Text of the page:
Table of Contents Author Guidelines Submit a Manuscript
Mathematical Problems in Engineering
Volume 2009 (2009), Article ID 404702, 14 pages
http://dx.doi.org/10.1155/2009/404702
Research Article

Modeling and Control of Distillation Column in a Petroleum Process

Mechanical Engineering Department, Universiti Teknologi PETRONAS, Bandar Seri Iskandar, 31750 Tronoh, Perak Darul Ridzuan, Malaysia

Received 25 June 2009; Revised 3 August 2009; Accepted 23 September 2009

Academic Editor: Carlo Cattani

Copyright © 2009 Vu Trieu Minh and Ahmad Majdi Abdul Rani. This is an open access article distributed under the Creative Commons Attribution License, which permits unrestricted use, distribution, and reproduction in any medium, provided the original work is properly cited.

Abstract

This paper introduces a calculation procedure for modeling and control simulation of a condensate distillation column based on the energy balance structure. In this control, the reflux rate and the boilup rate are used as the inputs to control the outputs of the purity of the distillate overhead and the impurity of the bottom products. The modeling simulation is important for process dynamic analysis and the plant initial design. In this paper, the modeling and simulation are accomplished over three phases: the basic nonlinear model of the plant, the full-order linearised model, and the reduced-order linear model. The reduced-order linear model is then used as the reference model for a model-reference adaptive control (MRAC) system to verify the applicable ability of a conventional adaptive controller for a distillation column dealing with the disturbance and the model-plant mismatch as the influence of the plant feed disturbances.

1. Introduction

Distillation is the most popular and important separation method in the petroleum industries for purification of final products. Distillation columns are made up of several components, each of which is used either to transfer heat energy or to enhance mass transfer. A typical distillation column contains a vertical column where trays or plates are used to enhance the component separations, a reboiler to provide heat for the necessary vaporization from the bottom of the column, a condenser to cool and condense the vapor from the top of the column, and a reflux drum to hold the condensed vapor so that liquid reflux can be recycled back from the top of the column.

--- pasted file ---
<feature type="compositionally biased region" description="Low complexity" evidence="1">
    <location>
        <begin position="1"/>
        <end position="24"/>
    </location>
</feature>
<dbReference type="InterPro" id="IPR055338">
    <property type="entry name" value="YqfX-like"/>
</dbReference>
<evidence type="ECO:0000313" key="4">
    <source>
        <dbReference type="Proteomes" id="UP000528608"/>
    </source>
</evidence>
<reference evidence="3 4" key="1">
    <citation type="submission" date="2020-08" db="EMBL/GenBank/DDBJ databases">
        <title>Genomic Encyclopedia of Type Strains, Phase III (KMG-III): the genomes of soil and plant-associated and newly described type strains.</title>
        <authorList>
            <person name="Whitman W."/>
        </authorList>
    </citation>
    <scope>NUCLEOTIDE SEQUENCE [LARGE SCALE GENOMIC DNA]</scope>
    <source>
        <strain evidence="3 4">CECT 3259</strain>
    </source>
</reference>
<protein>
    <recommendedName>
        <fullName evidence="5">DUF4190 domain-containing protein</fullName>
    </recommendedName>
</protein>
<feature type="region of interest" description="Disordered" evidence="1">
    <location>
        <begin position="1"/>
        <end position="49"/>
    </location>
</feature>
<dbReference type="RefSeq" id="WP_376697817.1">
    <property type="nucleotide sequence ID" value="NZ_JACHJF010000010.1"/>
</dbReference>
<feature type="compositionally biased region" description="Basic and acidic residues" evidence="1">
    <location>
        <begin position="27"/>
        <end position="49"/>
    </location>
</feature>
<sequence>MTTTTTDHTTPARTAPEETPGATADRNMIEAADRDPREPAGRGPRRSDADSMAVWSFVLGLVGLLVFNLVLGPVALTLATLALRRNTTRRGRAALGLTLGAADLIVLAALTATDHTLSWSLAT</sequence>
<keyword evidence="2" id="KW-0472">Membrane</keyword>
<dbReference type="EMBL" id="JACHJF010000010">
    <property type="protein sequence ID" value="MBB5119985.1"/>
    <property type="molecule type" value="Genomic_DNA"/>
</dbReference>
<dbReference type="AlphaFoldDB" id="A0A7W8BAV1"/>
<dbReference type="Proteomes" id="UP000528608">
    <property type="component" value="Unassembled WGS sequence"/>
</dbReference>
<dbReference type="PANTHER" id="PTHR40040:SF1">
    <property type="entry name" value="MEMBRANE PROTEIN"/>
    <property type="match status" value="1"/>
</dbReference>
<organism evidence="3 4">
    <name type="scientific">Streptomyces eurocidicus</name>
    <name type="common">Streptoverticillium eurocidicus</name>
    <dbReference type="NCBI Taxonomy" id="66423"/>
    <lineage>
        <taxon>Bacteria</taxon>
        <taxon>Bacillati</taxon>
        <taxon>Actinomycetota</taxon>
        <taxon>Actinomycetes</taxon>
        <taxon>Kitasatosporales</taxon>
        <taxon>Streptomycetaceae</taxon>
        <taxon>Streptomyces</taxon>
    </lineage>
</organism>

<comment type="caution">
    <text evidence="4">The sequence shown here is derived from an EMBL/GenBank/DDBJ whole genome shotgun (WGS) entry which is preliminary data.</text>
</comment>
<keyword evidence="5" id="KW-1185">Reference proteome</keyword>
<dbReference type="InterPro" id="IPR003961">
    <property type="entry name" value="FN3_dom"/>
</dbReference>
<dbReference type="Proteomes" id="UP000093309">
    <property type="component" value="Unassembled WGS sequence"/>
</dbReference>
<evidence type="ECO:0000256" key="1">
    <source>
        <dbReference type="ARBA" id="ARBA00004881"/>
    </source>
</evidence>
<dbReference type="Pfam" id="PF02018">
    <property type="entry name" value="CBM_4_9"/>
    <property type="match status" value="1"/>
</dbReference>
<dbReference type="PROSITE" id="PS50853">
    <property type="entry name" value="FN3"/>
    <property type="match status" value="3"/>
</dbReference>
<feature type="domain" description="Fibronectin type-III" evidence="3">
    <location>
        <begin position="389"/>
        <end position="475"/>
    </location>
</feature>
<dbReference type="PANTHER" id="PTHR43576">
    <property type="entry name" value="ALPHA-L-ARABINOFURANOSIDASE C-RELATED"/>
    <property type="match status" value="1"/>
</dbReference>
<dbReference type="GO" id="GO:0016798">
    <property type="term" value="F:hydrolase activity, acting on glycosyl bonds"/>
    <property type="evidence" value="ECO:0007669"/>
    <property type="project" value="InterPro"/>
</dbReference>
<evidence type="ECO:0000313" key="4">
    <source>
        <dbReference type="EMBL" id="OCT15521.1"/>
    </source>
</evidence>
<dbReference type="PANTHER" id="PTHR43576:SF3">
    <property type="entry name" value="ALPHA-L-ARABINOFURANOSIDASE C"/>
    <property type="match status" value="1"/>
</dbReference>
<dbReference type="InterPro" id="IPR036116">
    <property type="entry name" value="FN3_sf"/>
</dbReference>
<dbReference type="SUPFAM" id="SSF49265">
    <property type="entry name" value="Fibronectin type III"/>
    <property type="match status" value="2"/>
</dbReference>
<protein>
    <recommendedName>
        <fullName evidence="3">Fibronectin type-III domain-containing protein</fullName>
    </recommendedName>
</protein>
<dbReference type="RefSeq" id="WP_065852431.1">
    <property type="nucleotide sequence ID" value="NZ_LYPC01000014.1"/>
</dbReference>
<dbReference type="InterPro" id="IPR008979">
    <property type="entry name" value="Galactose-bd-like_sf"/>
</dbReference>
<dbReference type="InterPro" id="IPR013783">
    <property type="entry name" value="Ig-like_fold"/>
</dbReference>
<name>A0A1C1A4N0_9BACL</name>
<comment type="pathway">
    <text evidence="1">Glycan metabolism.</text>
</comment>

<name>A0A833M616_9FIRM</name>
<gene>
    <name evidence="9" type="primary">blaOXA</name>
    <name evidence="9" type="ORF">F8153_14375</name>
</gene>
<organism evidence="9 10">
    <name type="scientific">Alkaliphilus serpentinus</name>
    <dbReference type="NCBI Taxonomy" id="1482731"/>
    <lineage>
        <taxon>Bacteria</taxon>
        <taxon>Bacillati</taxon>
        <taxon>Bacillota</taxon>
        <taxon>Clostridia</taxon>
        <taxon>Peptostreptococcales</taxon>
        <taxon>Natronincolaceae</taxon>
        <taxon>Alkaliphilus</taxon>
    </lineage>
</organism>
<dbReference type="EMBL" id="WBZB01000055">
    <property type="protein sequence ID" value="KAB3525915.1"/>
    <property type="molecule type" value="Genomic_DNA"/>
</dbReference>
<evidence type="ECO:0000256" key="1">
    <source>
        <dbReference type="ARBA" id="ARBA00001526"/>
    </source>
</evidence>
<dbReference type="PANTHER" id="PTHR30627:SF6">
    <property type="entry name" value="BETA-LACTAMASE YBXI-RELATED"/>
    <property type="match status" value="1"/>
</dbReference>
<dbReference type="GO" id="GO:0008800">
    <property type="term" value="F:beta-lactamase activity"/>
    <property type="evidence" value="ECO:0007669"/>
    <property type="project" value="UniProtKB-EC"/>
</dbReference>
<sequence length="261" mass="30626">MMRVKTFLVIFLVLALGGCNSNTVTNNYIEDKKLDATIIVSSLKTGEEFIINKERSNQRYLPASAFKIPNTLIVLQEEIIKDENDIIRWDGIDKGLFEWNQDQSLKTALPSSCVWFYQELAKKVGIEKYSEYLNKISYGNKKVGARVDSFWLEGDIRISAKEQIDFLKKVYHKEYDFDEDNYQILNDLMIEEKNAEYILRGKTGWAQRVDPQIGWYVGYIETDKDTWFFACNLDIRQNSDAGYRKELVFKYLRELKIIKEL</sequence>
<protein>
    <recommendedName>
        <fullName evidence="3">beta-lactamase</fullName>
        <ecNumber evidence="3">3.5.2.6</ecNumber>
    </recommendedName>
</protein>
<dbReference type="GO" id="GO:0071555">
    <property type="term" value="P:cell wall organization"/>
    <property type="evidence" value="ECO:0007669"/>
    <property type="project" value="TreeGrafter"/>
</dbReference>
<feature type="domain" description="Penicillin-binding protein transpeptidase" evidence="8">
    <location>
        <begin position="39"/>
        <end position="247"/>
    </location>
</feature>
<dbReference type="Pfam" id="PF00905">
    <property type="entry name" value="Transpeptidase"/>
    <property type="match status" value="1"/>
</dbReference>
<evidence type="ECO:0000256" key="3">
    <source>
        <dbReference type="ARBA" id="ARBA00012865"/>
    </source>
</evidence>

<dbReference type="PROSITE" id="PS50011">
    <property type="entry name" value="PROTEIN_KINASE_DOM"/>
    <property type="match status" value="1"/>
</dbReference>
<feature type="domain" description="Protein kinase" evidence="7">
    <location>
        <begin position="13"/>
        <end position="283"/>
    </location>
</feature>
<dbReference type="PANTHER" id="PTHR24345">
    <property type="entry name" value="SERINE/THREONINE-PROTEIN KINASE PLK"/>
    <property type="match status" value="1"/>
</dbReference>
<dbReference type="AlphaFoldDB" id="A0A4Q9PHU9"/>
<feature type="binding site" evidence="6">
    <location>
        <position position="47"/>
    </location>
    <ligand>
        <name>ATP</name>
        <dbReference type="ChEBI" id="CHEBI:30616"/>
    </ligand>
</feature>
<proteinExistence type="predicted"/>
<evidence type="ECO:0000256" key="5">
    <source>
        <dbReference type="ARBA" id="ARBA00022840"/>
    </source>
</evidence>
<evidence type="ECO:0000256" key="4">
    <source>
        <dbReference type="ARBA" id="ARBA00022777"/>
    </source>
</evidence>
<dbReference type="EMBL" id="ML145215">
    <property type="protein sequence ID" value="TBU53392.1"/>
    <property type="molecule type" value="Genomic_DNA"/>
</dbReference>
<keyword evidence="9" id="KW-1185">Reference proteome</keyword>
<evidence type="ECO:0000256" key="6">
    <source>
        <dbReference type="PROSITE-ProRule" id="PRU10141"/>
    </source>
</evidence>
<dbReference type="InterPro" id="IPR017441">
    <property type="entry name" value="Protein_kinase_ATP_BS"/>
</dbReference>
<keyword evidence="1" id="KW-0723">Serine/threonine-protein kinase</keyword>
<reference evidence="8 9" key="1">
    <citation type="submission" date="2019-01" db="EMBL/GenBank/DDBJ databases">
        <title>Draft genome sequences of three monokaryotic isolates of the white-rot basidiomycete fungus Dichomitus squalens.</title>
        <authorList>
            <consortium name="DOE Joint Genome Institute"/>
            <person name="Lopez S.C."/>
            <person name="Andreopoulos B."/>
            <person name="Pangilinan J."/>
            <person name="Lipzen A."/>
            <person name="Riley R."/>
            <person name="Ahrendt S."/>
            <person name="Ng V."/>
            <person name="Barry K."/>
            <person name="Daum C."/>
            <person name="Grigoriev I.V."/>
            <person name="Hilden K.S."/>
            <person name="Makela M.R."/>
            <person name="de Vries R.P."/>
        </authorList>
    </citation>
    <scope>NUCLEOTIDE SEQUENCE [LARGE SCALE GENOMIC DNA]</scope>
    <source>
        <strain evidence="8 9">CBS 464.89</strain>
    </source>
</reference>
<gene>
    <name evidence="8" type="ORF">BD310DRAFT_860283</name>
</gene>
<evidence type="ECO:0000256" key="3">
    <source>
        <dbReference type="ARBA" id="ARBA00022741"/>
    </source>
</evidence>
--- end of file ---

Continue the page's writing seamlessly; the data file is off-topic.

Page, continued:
Calculation of the distillation column in this paper is based on a real petroleum project to build a gas processing plant to raise the utility value of condensate. The nominal capacity of the plant is 130 000 tons of raw condensate per year based on 24 operating hours per day and 350 working days per year. The quality of the output products is the purity of the distillate, , higher than or equal to 98% and the impurity of the bottoms, , less/equal than 2%. The basic feed stock data and its actual compositions are based on [1].

Most of distillation control systems, either conventional or advanced, assume that the column operates at a constant pressure. Pressure fluctuations make the control more difficult and reduce the performance. The L-V structure, which is called energy balance structure, can be considered as the standard control structure for a dual composition control distillation. In this control structure the liquid flow rate and the vapor flow rate are the control inputs. The objective of the controller is to maintain the product outputs concentrations and despite the disturbance in the feed flow and the feed concentration (Figure 1).

404702.fig.001
Figure 1: Distillation flowsheet.

The goals of this paper are twofold: first, to present a theoretical calculation procedure of a condensate column for simulation and analysis as an initial step of a project feasibility study, and second, for the controller design: a reduced-order linear model is derived such that it best reflects the dynamics of the distillation process and used as the reference model for a model-reference adaptive control (MRAC) system to verify the ability of a conventional adaptive controller for a distillation process dealing with the disturbance and the plant-model mismatch as the influence of the feed disturbances.

In this study, the system identification is not employed since experiments requiring a real distillation column are still not implemented yet. So that a process model based on experimentation on a real process cannot be done. A mathematical modeling based on physical laws is performed instead. Further, the MRAC controller model is not suitable for handling the process constraints on inputs and outputs as shown in [2] for a coordinator model predictive control (MPC). In this paper, the calculations and simulations are implemented by using MATLAB (version 7.0) software package.